Izabella: Drugs & Apple Pie
Opener “Million $ Song” rushes out with pure summer warmth, a perfect vibe for late night tangos when the company is gone and you’re free to twirl to a great song that just brightens the whole room. And it’s far from the only cut with bounteous potential for widespread appeal. While nurtured and evolved within the jam scene, Izabella cruises with friendly, audience snagging charm – clever, sharply crafted music that readily extends a hand to pull one out of doldrums and workaday ennui. Commercial potential isn’t something I generally bring up but folks down with moe. and Dave Matthews interested in something not dissimilar with its own soulful curve are going to find lots to dig on Drugs & Apple Pie, which hums with updated transistor radio flare.
Besides one of the tightest, tastiest rhythm teams around – Mark Murphy (bass) and Lucas Carlton (drums) – Izabella possesses a remarkably soulful lead singer in Brian Rogers, whose pipes suggest a rootsier Corey Glover (Living Colour) with similar grit, soul and flow but something a touch sweeter that surfaces on tropical prog romp “Beauty In The Journey” and in his phrasing in general. Sharp, Steely Dan-esque lead guitar from Sean Lehe and strong splashes of keyboard color from Jeff Coleman and Sam Phelps complete their rich, uncluttered feel. There’s a lot going on most of the time but not so as you’d make note of it; each aspect serves the songs and the songs are pretty darn strong. From the sprightly anti-Iraq War ditty “Ain’t Going Back” to the skipping electric jazz pop of “Everything’s Wonderful Now” to the aforementioned classic-single-in-waiting “Million $ Song,” Izabella has chosen these tracks with care, and even tucked in a cool experimental jag near the end full of freaky fingerpicking, jittery percussion and honestly psychedelic lyrics.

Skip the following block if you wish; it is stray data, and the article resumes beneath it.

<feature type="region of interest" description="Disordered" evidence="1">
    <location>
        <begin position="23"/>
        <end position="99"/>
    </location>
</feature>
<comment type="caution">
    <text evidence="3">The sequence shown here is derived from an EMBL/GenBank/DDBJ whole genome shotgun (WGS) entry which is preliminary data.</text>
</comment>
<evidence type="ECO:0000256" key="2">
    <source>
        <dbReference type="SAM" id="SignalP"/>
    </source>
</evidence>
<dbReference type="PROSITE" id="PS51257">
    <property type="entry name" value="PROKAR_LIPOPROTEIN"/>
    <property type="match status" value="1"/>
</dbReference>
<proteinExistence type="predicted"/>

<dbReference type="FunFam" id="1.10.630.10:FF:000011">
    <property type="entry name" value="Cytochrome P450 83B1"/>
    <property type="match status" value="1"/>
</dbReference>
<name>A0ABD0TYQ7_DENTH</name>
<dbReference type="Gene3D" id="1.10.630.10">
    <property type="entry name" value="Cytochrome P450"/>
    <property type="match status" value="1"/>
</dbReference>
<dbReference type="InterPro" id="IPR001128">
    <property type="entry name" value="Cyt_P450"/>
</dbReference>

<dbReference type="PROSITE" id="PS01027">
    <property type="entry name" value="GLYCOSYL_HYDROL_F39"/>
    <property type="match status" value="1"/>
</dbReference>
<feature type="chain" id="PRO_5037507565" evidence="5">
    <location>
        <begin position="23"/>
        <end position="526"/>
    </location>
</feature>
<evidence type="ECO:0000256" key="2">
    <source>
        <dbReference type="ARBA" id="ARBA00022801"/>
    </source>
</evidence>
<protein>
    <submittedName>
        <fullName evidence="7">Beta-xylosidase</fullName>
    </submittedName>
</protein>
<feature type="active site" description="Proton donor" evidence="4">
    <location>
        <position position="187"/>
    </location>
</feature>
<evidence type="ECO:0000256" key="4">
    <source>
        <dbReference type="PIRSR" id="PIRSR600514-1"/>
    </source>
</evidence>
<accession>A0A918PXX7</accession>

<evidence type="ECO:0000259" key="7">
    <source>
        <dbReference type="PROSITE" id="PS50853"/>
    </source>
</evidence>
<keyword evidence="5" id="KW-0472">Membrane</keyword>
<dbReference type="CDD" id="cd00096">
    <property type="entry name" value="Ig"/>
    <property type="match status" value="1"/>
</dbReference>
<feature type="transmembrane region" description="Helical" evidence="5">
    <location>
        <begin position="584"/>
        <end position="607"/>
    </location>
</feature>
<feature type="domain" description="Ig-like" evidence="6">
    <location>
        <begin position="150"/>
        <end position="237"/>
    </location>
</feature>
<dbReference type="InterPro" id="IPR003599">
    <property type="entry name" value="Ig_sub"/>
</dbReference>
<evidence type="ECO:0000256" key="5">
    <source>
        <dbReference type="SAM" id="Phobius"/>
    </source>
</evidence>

Like early Steely Dan (the first three albums when they were still a group and not the Becker/Fagen show), Izabella are smart, mildly subversive cats that can’t resist a good groove, and their foundations as tour dogs and festival regulars lingers in the backdrop of even the most focused pieces. They get that the studio and the stage are different things, and their ability to shine in both realms is rare. Drugs & Apple Pie sounds great and etches out their features as a group. Between this new material and their bona fide live chops, Izabella seems ready to hop onto bigger stages, perhaps the perfect opener for Matthews or moe., that’d surely prove a happy surprise for their fans as they build their own following one sure step at a time.
Also worth noting is the companion EP, The Stimulus Package, which picks up the remaining tracks from these recording sessions. It’s five more strong cuts with a bit more rock edge to them. But, they chose the right sequence for the main album, further evidence of their sharp instincts.
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